Both the Rebel XSi and XTi have an ISO range of 100 to 1600 in full stop steps (100, 200, 400, 800, 1600). The EOS 40D has a range of from 100 to 3200, with the 100-1600 range covered in 1/3 stop steps (100, 120, 160, 200 etc.) and the EOS 50D has a range of from 100-12800, with the 100-3200 range covered in 1/3 stop steps. The auto ISO mode on the Digital Rebel XSi covers ISO 100-800, but is set to ISO 100 in manual mode. In the basic zone modes (everything except P, Av, Tv, M and A-Dep), ISO is always in auto mode and cannot be set manually.
The images below compare the noise performance of the Digital Rebel XSi, XTi and EOS 40D. All three cameras were set to their default settings. These are 100% crops from JPEG files, meaning one pixel on the screen is one pixel in the image. Up to ISO 400 all these cameras give very clean images with little or no evidence of noise. At ISO 800 noise starts to appear, but is still well controlled. At ISO 1600 noise is much more visible, with the EOS 40D showing the least noise, followed by the 12MP Rebel XSi and with the 10MP Rebel XTi showing slightly more noise.
Since smaller pixels usually show higher noise levels at high ISO settings, and higher pixel count means smaller pixels, its not unexpected that the Digital Rebel XSi would show very slightly higher noise levels than the EOS 40D. However, noise is still pretty well controlled, even at ISO 1600 on the XSi and it's low enough that even medium sized prints made from the images would be quite acceptable.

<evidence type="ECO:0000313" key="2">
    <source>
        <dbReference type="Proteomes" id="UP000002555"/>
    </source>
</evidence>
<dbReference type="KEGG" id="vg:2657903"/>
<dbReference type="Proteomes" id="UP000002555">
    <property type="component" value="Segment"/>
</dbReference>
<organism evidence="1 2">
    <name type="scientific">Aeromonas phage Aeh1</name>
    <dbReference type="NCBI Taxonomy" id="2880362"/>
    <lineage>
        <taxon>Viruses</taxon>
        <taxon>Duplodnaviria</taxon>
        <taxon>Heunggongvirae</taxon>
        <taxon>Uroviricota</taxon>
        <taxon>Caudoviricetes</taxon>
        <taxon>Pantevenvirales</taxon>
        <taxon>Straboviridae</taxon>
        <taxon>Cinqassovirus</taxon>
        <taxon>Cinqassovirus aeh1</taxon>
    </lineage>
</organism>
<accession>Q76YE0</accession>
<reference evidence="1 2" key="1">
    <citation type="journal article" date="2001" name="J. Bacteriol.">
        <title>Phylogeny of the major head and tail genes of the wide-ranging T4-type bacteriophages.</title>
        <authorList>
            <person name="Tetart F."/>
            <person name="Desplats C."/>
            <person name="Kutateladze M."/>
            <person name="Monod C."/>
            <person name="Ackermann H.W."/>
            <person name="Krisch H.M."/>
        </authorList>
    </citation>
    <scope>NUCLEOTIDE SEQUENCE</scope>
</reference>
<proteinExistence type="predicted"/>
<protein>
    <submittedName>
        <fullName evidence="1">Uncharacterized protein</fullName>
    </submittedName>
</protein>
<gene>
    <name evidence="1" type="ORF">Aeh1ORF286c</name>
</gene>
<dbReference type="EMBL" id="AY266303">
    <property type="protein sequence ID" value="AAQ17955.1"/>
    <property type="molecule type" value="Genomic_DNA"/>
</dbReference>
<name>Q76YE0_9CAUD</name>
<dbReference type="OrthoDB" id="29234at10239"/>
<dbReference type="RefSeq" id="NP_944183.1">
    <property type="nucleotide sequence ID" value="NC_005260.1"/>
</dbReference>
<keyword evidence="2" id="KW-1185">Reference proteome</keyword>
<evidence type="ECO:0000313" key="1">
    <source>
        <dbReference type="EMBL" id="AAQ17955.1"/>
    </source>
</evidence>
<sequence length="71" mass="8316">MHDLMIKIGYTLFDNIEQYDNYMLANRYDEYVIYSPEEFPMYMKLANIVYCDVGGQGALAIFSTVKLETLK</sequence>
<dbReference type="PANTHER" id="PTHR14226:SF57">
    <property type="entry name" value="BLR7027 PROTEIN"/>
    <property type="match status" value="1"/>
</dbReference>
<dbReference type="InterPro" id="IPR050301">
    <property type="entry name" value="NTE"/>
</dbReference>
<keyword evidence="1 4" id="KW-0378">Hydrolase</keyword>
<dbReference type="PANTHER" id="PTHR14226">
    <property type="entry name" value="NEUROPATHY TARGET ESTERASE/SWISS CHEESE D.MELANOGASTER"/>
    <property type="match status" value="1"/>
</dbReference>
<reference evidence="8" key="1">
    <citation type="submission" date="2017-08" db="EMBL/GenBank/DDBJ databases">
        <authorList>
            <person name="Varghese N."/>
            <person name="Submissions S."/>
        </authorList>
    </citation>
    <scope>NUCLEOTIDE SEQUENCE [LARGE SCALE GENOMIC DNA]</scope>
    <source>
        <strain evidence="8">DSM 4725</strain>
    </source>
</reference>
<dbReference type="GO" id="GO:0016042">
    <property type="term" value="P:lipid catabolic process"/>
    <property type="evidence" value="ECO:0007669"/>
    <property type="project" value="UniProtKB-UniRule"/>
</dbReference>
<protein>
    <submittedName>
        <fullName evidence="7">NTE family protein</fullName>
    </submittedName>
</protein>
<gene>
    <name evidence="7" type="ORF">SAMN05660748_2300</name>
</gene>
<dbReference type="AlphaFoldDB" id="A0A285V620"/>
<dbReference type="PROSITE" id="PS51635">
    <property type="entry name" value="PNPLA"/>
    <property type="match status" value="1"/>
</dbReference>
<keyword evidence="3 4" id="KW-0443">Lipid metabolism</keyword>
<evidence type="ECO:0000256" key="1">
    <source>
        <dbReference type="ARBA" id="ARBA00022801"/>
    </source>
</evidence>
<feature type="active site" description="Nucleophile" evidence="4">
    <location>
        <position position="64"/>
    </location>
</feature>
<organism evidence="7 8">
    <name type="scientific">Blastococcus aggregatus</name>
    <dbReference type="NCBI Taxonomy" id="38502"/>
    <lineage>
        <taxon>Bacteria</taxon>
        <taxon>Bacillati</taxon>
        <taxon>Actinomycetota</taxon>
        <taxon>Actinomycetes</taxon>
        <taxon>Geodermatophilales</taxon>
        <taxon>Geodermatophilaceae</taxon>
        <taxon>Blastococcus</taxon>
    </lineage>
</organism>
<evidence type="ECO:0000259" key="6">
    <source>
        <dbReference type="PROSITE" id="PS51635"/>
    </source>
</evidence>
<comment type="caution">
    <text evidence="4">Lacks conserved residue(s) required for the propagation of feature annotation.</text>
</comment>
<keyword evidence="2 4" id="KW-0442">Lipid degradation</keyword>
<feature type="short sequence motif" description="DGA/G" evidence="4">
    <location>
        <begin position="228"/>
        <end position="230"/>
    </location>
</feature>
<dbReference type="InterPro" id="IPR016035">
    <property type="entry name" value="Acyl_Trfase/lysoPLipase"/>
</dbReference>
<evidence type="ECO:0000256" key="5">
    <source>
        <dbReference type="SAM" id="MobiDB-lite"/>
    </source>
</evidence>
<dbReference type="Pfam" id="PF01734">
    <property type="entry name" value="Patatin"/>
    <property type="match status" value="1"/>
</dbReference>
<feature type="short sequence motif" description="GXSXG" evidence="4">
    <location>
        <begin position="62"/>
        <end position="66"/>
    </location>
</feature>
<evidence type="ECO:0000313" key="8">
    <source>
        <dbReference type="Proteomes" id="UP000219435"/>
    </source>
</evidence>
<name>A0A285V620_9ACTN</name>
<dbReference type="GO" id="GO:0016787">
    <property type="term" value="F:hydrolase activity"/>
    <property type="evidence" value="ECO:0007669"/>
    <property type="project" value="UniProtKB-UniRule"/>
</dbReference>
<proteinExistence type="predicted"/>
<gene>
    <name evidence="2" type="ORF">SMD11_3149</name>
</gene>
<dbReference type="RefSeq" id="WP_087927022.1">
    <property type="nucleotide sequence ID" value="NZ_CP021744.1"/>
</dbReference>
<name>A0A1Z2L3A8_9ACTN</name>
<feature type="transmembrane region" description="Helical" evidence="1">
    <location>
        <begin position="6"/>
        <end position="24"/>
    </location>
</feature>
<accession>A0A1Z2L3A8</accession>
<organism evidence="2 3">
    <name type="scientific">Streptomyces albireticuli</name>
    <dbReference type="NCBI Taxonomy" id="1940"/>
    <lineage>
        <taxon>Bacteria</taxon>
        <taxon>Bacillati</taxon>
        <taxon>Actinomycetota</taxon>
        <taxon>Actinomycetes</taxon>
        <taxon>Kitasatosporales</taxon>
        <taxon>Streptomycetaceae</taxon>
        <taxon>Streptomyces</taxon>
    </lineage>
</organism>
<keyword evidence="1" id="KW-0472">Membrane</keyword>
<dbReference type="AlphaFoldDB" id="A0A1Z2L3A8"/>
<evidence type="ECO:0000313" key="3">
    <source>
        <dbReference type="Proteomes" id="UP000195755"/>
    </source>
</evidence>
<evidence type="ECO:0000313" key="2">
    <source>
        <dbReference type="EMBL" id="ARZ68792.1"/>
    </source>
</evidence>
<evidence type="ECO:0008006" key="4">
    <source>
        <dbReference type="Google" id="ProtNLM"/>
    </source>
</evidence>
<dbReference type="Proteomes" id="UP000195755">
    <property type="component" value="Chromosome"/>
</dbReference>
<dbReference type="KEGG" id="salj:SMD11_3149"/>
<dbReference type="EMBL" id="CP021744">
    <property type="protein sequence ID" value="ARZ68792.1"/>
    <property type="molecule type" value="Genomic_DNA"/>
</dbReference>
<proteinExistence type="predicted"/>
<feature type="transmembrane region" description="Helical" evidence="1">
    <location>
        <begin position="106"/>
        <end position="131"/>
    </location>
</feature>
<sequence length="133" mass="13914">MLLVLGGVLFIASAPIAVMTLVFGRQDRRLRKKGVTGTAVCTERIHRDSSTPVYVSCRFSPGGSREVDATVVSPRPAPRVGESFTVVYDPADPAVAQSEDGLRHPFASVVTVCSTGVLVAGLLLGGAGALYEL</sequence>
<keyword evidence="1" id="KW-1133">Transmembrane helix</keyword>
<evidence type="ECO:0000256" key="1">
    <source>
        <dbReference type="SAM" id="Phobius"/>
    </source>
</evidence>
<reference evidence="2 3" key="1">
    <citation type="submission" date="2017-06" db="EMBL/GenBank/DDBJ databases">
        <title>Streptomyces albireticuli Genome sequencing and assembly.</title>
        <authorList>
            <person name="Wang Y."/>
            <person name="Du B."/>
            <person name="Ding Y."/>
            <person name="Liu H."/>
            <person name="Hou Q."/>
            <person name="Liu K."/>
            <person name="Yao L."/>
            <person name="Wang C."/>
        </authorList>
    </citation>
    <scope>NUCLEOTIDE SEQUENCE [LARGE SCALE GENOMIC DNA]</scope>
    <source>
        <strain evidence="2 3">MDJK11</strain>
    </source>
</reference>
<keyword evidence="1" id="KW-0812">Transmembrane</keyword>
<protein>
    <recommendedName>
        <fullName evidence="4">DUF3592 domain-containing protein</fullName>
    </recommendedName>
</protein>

One feature available on the Digital Rebel XSi and the EOS 40D, but not on the Digital Rebel XTi is a high ISO noise reduction mode. This appears to significantly decrease the chroma noise while not greatly affecting the luminance noise. Chroma noise is random color variation between pixels, while luminance noise is random intensity variation between pixels. Chroma noise reduction doesn't significantly affect sharpness, while luminance noise reduction tends to soften the image. A downside of enabling high ISO noise reduction is the camera image buffer is smaller, presumably due to the increased processing power required for the noise reduction mode leading to slower compression and storage of images, so the buffer fills up faster.
Below is a sample image shot at ISO 1600. The image on the left if the full frame, and the image on the right is the area outlined in red at 100% (one pixel on the screen = one pixel in the image). As you can see, the noise level is pretty acceptable, considering that the 100% crop is equivalent to looking at a very large print (maybe 24x36") from a close distance.